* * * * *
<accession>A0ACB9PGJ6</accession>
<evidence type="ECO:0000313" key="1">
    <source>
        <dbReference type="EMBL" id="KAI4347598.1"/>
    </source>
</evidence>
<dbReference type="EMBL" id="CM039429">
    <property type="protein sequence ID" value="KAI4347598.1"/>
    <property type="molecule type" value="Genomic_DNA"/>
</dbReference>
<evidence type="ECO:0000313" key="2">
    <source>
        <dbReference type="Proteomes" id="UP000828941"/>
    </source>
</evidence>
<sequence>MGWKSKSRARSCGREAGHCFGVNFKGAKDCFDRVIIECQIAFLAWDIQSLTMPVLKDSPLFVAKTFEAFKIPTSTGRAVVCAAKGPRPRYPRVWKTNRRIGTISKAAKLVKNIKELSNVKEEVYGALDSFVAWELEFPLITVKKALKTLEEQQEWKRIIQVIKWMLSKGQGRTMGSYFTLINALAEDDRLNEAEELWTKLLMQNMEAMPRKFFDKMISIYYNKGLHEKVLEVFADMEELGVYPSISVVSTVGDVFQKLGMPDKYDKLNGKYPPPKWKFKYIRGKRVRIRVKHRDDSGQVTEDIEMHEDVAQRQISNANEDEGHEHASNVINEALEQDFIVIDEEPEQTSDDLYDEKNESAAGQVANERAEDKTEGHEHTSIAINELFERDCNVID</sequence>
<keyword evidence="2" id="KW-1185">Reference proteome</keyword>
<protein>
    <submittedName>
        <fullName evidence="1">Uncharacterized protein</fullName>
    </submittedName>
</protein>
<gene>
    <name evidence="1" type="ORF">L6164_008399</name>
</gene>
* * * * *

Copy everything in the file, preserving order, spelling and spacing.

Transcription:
<accession>A0ACB9PGJ6</accession>
<evidence type="ECO:0000313" key="1">
    <source>
        <dbReference type="EMBL" id="KAI4347598.1"/>
    </source>
</evidence>
<dbReference type="EMBL" id="CM039429">
    <property type="protein sequence ID" value="KAI4347598.1"/>
    <property type="molecule type" value="Genomic_DNA"/>
</dbReference>
<evidence type="ECO:0000313" key="2">
    <source>
        <dbReference type="Proteomes" id="UP000828941"/>
    </source>
</evidence>
<sequence>MGWKSKSRARSCGREAGHCFGVNFKGAKDCFDRVIIECQIAFLAWDIQSLTMPVLKDSPLFVAKTFEAFKIPTSTGRAVVCAAKGPRPRYPRVWKTNRRIGTISKAAKLVKNIKELSNVKEEVYGALDSFVAWELEFPLITVKKALKTLEEQQEWKRIIQVIKWMLSKGQGRTMGSYFTLINALAEDDRLNEAEELWTKLLMQNMEAMPRKFFDKMISIYYNKGLHEKVLEVFADMEELGVYPSISVVSTVGDVFQKLGMPDKYDKLNGKYPPPKWKFKYIRGKRVRIRVKHRDDSGQVTEDIEMHEDVAQRQISNANEDEGHEHASNVINEALEQDFIVIDEEPEQTSDDLYDEKNESAAGQVANERAEDKTEGHEHTSIAINELFERDCNVID</sequence>
<keyword evidence="2" id="KW-1185">Reference proteome</keyword>
<protein>
    <submittedName>
        <fullName evidence="1">Uncharacterized protein</fullName>
    </submittedName>
</protein>
<gene>
    <name evidence="1" type="ORF">L6164_008399</name>
</gene>